Photo courtesy of Las Vegas Raiders

In one week, Super Bowl LV will take place in Tampa.

Quarterback Tom Brady looks to win a seventh Super Bowl as the Tampa Bay Buccaneers will play host to the Kansas City Chiefs. Brady is a 4-time Super Bowl MVP, but over the course of his six championships, had plenty of help along the way.

In this piece, we’ll be looking at some of the overlooked Super Bowl heroes of years past. Here are 10:

Jimmy O’Brien, K Baltimore Colts (Super Bowl V)

Before there was Adam Vinatieri, there was Jimmy O’Brien. O’Brien hit the first game-winning kick in Super Bowl history. As a rookie placekicker and wide receiver for the Baltimore Colts in Super Bowl V, O’Brien avenged a missed extra point with a 32-yard field goal with five seconds left to lift the Colts to a 16-13 win over the Dallas Cowboys.

Manny Fernandez, DT Miami Dolphins (Super Bowls VI, VII and VIII)

A key part of the “No Name Defense”, defensive tackle Manny Fernandez helped the Miami Dolphins take shutouts into the fourth quarter in consecutive Super Bowl victories. Although the MVP honors went to Jake Scott and Larry Csonka, Fernandez made a strong case in Super Bowl VII. Fernandez tallied 17 total tackles and a sack in a 14-7 win over the Washington Redskins. He also recorded a sack in a 24-7 win over the Minnesota Vikings in Super Bowl VIII.

L.C. Greenwood, DE Pittsburgh Steelers (Super Bowls IX, X, XIII and XIV)

A sometimes forgotten member of the Pittsburgh Steelers’ “Steel Curtain” defense of the 1970’s, L.C. Greenwood was outstanding in the Super Bowl, particularly Super Bowl X. In a 21-17 win over the Dallas Cowboys, Greenwood set a Super Bowl record with four sacks. Greenwood added a fifth Super Bowl sack three years later when Pittsburgh again beat the Cowboys in Super Bowl XIII.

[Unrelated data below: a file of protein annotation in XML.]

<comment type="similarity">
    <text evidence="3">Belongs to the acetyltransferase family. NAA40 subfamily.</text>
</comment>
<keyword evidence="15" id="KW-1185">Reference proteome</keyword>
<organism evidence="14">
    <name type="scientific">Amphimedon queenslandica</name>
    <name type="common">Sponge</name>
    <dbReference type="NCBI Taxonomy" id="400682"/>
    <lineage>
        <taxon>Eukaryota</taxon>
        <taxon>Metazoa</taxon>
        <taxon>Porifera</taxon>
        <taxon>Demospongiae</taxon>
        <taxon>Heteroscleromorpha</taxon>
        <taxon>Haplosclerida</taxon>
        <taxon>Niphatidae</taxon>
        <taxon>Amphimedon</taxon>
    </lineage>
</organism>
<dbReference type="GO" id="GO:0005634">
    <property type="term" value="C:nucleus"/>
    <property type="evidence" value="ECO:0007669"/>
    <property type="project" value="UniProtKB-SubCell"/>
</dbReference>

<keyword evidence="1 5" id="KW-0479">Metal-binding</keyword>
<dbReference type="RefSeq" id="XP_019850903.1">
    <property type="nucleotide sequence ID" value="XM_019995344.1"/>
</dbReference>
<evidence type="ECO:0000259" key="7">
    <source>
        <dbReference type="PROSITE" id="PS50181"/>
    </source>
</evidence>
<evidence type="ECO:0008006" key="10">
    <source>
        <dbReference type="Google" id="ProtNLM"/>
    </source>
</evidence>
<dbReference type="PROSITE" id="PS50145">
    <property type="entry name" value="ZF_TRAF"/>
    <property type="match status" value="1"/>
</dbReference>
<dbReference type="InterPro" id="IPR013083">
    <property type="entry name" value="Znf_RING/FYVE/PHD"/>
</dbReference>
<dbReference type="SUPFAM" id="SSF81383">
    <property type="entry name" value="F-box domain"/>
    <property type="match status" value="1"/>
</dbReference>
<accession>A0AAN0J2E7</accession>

John Stallworth, WR Pittsburgh Steelers (Super Bowls IX, X, XIII and XIV)

John Stallworth helped the Pittsburgh Steelers win four Super Bowls during a 6-year stretch in the 1970’s. Running back Franco Harris, wide receiver Lynn Swann and on the final two occasions, quarterback Terry Bradshaw earned MVP honors, but the last two could have easily belonged to John Stallworth. In wins over the Dallas Cowboys and Los Angeles Rams in Super Bowls XIII and XIV, Stallworth totaled six catches for 236 yards and three touchdowns. That included the go-ahead 73-yard touchdown from Bradshaw in the fourth quarter against the Rams. Although he never earned MVP honors, his 24.4 yards per catch average in Super Bowls is the best in the history of the game.

Rod Martin, LB Oakland Raiders (Super Bowls XV and XVIII)

Rod Martin appeared in two Super Bowls for the Oakland Raiders and made the most of his opportunities. Although quarterback Jim Plunkett earned MVP honors in a 27-10 win over the Philadelphia Eagles in Super Bowl XV, Martin set a Super Record with three interceptions off Philadelphia’s Ron Jaworski. Three years later in a 38-9 win over the Washington Redskins in Super Bowl XVIII, Martin tallied a sack and a fumble recovery.

Timmy Smith, RB Washington Redskins (Super Bowl XXII)